This Sunday’s New York Times Magazine cover story on the upcoming revival “Shuffle Along” has been making the rounds since it was posted online March 24 — with some help from a big homepage banner ad for the show directing people to read the story.
From the desktop ad, people can not only click through to the cover story — a 10,000-word piece by John Jeremiah Sullivan, a contributing writer for the magazine and the “southern editor” of The Paris Review — but buy tickets to the show itself.
It’s an unusual ad treatment, as editors are usually discreet about letting advertisers know what stories they’re working on, when they’re going to be published and in what section, partly because things often change and partly to avoid the appearance of business-side interference in the editorial process. The ad for “Shuffle Along” confirms that the article is the magazine’s cover story.
“Yes, our editors are always discreet in what we share with the subjects of our stories, especially when those subjects are also potential advertisers,” magazine editor Jake Silverstein said in an e-mail. “But naturally there are times when, in the course of us doing our jobs (fact-checking, scheduling photo shoots, etc.), a subject learns when a story is scheduled to run. What they do with that information is not my department, nor does it have any effect on what I publish.” He referred follow up questions to Times PR.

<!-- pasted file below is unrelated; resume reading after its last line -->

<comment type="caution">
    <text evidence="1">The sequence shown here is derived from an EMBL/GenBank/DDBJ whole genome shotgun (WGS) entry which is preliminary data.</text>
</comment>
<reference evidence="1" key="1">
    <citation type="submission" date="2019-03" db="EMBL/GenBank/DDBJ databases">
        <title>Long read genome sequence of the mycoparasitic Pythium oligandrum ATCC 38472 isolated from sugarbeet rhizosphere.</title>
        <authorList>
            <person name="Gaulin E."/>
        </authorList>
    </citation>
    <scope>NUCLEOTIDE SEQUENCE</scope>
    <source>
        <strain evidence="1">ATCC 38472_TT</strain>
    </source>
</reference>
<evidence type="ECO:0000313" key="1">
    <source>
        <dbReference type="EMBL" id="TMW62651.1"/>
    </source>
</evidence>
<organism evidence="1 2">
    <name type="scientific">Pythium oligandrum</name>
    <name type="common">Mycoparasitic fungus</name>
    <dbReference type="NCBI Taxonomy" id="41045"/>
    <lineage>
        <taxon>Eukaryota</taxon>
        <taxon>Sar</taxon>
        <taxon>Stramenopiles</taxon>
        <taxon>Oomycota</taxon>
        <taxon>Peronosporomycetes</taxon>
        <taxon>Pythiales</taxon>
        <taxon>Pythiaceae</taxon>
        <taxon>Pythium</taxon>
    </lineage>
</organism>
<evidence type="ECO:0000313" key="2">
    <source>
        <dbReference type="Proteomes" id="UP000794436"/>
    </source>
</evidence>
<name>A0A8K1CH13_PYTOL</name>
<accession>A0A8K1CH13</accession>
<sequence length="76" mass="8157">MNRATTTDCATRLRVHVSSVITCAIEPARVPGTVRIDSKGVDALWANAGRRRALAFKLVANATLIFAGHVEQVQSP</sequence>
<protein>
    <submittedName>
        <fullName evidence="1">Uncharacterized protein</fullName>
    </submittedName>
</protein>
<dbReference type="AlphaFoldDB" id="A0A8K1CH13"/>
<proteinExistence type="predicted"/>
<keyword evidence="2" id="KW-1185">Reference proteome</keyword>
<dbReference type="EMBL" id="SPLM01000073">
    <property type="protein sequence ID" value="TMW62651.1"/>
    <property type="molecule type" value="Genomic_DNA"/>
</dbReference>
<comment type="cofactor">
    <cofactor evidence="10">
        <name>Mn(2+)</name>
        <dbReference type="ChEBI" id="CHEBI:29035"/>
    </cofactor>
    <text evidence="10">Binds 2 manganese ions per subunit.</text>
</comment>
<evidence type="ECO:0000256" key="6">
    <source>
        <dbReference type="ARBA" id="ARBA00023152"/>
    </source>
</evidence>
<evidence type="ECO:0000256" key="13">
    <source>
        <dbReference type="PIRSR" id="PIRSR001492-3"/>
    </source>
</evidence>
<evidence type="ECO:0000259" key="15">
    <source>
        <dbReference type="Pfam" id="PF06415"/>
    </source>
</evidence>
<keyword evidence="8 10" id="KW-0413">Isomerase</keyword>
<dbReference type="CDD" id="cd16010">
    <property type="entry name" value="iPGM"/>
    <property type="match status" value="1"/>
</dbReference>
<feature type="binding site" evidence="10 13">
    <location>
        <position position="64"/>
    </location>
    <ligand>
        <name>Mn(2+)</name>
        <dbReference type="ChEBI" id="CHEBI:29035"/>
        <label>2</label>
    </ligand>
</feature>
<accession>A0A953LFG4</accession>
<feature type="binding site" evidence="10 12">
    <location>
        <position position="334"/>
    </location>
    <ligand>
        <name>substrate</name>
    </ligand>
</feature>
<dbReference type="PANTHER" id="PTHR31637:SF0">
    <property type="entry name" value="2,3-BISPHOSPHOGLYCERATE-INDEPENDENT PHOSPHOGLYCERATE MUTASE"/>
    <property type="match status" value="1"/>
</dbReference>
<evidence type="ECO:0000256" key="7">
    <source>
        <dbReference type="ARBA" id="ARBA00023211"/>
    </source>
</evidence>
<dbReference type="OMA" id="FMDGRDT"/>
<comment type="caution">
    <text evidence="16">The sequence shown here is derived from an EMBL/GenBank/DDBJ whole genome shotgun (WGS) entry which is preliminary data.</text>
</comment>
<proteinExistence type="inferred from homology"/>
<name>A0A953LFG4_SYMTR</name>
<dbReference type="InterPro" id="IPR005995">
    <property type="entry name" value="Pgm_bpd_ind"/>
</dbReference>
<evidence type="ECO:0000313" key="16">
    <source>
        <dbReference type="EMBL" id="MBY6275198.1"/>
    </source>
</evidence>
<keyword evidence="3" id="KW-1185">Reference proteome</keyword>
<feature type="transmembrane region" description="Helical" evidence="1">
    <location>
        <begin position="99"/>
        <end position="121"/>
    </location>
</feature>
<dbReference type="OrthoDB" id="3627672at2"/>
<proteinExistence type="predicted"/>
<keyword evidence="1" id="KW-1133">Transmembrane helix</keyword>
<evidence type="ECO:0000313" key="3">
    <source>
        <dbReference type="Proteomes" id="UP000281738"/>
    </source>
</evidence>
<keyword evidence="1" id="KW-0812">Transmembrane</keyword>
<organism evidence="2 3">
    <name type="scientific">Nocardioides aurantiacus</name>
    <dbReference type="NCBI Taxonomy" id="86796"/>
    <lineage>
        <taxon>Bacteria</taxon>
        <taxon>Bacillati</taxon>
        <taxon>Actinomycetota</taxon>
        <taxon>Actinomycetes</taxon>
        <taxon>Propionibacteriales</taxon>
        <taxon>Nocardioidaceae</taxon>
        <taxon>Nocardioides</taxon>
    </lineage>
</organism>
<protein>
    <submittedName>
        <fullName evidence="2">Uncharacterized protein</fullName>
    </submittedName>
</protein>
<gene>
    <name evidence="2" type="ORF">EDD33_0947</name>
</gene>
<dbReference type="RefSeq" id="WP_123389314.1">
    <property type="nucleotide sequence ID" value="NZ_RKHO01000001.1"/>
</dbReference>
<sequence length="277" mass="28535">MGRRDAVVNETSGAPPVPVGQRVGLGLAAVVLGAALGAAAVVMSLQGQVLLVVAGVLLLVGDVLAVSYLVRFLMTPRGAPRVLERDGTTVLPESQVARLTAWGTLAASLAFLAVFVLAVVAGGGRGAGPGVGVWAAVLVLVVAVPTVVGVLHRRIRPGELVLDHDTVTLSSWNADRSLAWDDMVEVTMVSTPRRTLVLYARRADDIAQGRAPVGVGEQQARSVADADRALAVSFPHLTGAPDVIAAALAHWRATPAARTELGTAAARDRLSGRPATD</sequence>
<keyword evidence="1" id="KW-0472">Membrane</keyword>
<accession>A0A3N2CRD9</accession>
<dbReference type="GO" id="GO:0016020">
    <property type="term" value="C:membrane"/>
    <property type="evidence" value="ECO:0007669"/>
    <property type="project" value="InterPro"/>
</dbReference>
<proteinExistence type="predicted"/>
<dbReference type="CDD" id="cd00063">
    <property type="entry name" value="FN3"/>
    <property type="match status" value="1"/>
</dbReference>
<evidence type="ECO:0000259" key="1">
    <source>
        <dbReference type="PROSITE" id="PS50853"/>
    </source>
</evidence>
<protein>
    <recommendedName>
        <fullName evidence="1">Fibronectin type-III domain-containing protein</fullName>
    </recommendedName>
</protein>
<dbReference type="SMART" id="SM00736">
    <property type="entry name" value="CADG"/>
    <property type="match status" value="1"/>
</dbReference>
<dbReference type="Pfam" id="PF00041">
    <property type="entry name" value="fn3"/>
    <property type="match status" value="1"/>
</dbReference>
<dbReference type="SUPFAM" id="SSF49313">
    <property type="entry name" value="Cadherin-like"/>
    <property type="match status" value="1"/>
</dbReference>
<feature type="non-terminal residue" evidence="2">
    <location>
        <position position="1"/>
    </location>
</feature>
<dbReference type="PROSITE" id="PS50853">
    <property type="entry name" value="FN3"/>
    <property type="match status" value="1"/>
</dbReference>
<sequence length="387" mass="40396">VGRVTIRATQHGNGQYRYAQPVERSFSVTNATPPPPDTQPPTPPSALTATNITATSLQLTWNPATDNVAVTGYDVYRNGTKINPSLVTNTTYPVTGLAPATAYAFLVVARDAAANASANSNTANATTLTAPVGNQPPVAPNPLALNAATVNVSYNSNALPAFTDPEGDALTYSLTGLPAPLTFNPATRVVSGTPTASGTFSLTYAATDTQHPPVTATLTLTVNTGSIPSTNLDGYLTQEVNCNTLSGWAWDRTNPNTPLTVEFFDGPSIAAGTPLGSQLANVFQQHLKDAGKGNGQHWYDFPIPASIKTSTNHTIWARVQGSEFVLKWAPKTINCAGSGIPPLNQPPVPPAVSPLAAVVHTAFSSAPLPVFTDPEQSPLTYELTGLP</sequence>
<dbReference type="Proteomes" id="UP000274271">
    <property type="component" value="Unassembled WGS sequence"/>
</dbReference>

A Times spokeswoman said the ad meets with its guidelines that say Times editorial content can be used in ads as long as the material is “quoted accurately and has not been taken out of context.” The rep said the paper didn’t tell the advertiser in advance when the story would publish. The story was posted at 7 a.m. March 24 and the ad went live 17 hours later, at midnight.
Still, for Kelly McBride, who teaches ethics at The Poynter Institute, the ad raises a lot of questions, such as whether the Times confirmed the story was on the cover of the magazine and if it sold the ad first, then updated it to reflect the story’s publication.
“The biggest question that readers might have is whether the Times did the story in order to sell the ad?” she said. “Knowing the Times, I’m sure they didn’t. But not every reader knows that. We always teach that you have to deal with the perception of a conflict of interest, as well as real conflicts of interest. In this case, I suspect that the ad creates the perception that the Times may have compromised their editorial independence, by doing a story on an advertiser. So, we’ll have to see how they deal with that perception.”
It’s not the first time ads have used editorial in increasingly creative ways at the Times, as digital ad dollars are becoming harder to come by. Last December, an ad for Book of Mormon included a screen shot of an actual Times article (not about the show itself but about arts fundraising).
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